An evacuation drive is currently being conducted by the Bangladesh Inland Water Development Authority (BIWTA) on the banks of the Buriganga. The intent demonstrated looks serious and some of its top officials are on record saying that they would demolish any illegal structure no matter how powerful the encroachers are. Sounds quite assertive, no doubt!
However, is it for the first time that the authorities in charge of the government lands have sounded this much tough? Clearly, not. Public memory may be short but not as much short as to forget that the last time the BIWTA also made similar vows and even assured that the recovered land would be turned into parks and walkways so that encroachers could not come back to take over the cleared lands.
In fact the same litany has been fed to the public for years on. Spaces vacated are gradually encroached upon -in some cases no sooner than the bulldozers and the team of demolishers leave the places. True, this time the bulldozers have brought down parts of at least two seven-storey buildings down. This is beside several other buildings and sheds of varying shapes and sizes. The drive has been undertaken at the instruction of the prime minister and the state minister of the ministry of shipping. It will continue three days a week for 11 days.
This is rather puzzling. How do the BIWTA fix the duration of the drive? Has it detected the number of illegal structures built on the Buriganga and made a rough assessment of the time it will take to dismantle those or the time is fixed on the basis of the length of the area to be covered by that time?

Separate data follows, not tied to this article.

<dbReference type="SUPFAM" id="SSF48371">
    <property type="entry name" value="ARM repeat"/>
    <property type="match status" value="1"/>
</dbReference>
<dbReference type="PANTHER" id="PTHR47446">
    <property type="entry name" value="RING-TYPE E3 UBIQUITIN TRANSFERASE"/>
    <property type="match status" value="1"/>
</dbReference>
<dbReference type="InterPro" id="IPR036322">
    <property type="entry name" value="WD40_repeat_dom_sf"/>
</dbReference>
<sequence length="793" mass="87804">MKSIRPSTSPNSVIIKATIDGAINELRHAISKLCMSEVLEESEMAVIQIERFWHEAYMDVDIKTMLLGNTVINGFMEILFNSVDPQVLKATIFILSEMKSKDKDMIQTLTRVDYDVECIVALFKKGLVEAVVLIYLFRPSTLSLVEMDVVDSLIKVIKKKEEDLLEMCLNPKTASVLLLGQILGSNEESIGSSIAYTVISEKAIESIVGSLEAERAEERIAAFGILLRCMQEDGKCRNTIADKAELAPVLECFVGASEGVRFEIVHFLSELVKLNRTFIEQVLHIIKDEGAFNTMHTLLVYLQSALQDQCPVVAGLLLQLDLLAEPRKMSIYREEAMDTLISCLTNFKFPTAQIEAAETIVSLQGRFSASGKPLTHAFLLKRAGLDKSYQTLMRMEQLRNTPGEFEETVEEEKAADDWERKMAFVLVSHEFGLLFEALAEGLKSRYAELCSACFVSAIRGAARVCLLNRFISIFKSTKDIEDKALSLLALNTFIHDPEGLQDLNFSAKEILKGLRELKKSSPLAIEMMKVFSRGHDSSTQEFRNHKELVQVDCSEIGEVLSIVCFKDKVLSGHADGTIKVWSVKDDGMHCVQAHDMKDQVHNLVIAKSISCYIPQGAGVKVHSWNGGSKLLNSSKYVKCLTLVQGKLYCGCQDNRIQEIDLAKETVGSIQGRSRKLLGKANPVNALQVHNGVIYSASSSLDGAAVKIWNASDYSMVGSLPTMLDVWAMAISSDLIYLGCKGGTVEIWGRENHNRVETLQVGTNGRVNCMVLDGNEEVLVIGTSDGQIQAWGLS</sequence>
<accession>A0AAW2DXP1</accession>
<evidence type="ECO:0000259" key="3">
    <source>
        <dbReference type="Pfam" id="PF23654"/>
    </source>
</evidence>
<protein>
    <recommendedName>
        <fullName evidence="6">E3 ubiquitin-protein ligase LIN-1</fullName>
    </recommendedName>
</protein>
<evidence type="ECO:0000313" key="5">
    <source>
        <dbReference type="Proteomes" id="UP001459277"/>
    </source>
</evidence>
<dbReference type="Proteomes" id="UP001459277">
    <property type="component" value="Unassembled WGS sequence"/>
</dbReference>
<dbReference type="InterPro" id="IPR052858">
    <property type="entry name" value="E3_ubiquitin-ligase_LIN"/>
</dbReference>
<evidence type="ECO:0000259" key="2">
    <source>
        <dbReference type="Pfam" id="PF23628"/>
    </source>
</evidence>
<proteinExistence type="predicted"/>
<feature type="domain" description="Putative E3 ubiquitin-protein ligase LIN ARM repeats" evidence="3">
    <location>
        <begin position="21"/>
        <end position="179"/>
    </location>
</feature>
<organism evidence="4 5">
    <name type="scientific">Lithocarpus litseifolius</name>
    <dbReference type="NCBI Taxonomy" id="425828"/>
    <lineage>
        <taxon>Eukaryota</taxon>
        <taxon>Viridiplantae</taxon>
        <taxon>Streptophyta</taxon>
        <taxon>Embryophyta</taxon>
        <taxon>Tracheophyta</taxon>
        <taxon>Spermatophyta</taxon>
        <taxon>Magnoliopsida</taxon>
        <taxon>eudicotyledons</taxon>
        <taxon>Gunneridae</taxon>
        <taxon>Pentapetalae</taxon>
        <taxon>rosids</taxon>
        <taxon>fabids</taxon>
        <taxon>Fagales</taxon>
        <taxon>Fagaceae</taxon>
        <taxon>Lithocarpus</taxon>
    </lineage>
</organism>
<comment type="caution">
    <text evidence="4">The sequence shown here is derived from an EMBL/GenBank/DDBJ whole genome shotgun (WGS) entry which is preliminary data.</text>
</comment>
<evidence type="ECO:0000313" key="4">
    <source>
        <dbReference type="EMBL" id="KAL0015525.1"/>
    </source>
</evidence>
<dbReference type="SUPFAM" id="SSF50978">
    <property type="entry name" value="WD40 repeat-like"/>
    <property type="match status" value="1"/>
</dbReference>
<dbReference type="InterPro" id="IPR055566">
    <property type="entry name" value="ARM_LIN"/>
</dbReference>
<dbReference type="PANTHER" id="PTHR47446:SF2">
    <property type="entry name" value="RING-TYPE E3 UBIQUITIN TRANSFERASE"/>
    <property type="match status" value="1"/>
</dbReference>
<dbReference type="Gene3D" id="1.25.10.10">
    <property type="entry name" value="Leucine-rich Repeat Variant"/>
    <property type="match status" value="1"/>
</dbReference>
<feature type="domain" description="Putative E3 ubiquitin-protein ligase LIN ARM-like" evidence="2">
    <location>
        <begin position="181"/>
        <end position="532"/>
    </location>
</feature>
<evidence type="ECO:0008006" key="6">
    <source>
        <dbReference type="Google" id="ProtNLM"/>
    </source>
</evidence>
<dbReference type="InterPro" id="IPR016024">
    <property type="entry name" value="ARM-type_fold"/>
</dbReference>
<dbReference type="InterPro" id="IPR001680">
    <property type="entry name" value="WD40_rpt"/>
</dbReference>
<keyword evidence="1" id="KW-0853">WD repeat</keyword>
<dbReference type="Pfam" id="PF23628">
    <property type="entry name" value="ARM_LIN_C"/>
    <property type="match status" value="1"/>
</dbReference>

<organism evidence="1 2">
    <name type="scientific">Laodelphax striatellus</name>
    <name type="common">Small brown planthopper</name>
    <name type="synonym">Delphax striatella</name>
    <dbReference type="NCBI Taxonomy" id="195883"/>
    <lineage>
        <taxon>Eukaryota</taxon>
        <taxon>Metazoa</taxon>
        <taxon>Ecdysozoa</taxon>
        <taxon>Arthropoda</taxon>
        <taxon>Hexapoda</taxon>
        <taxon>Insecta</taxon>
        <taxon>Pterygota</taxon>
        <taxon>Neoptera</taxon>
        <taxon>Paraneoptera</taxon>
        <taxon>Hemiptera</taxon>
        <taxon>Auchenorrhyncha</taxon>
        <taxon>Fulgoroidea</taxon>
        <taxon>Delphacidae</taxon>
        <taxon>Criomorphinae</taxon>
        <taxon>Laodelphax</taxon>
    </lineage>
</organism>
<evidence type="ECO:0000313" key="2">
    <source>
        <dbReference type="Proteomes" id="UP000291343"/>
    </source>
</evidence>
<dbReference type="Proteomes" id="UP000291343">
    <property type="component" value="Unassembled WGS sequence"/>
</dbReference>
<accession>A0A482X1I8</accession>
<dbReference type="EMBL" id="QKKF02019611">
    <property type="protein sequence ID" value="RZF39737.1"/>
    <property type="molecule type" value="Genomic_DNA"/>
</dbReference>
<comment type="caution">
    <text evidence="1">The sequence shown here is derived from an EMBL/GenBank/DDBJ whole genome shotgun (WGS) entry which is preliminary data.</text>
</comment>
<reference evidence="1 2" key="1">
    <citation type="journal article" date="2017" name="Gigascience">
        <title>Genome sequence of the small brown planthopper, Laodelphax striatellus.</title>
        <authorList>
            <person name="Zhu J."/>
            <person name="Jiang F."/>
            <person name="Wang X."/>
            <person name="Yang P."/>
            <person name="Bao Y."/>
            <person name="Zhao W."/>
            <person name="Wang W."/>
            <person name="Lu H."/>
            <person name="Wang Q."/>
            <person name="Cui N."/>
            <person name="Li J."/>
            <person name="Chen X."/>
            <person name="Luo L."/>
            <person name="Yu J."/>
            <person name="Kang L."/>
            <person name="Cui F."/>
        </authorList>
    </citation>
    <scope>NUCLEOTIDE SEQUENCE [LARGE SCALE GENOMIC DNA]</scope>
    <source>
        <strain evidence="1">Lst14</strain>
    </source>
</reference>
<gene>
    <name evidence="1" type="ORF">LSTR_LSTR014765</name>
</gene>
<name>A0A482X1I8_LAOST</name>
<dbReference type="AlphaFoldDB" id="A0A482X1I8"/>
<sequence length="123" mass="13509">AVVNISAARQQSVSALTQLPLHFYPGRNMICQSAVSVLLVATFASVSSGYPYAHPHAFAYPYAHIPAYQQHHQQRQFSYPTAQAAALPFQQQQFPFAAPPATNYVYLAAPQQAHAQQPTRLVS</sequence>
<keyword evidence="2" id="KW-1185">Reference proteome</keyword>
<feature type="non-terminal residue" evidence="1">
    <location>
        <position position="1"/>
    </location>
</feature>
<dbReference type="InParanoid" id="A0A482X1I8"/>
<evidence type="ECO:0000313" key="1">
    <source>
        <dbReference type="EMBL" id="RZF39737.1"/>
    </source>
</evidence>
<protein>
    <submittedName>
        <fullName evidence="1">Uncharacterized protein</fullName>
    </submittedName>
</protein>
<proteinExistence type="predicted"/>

There is a wise saying that the enemy must not be given any reprieve once the chance is there to finish it off. So is the case here. No illegal occupier should be shown any mercy whatsoever and enjoy the benefit of doubt. But however tough the BIWTA may sound, its mettle will be tested when the removal of a jetty built by one of the defence organisations in violation of the legal provisions comes to the fore.
The fact is, collective neglect and indiscretion are strangulating the lifeline of the capital. There is no scope to take the matter of reviving the river as a responsibility of any agency or organisation; nor can any other prerogative of a particular organisation or agency prove more compelling than freeing the river from every encroacher. Cities in developed world feel blessed if a river flows beside or within those. They maintain its sanctity and pristine beauty as much as is humanly possible.
Here the waters of the Buriganga and all other rivers girdling the capital have been polluted to an extent where no aqua organism can survive. The Buriganga has received effluent and waste from the Hazaribagh tanneries for decades. Now that the tanneries have been shifted from there, the expectation was that the water would gradually retain its original quality. But it has not happened because factories and industries on its banks, particularly on the Keraniganj side and large water vessels as well as household dump their waste and effluent into the river.
Even the Paribesh Bachao Andolon could not sustain the campaign for saving the river. There is a High Court ruling on the authorities instructing execution of some remedial measures. But it has fallen on deaf ears. The river is in its death throes. Unless people are sensitised enough about the need for resuscitating the lifeline, the river stands hardly any chance of recovery. Resuscitation, however, demands psychological resurrection of the inhabitants of this city. This is conditional of love for the land and Nature. People must be educated to appreciate those in order to create a congenial atmosphere where they will respect the sanctity of water bodies, forests and other resources.
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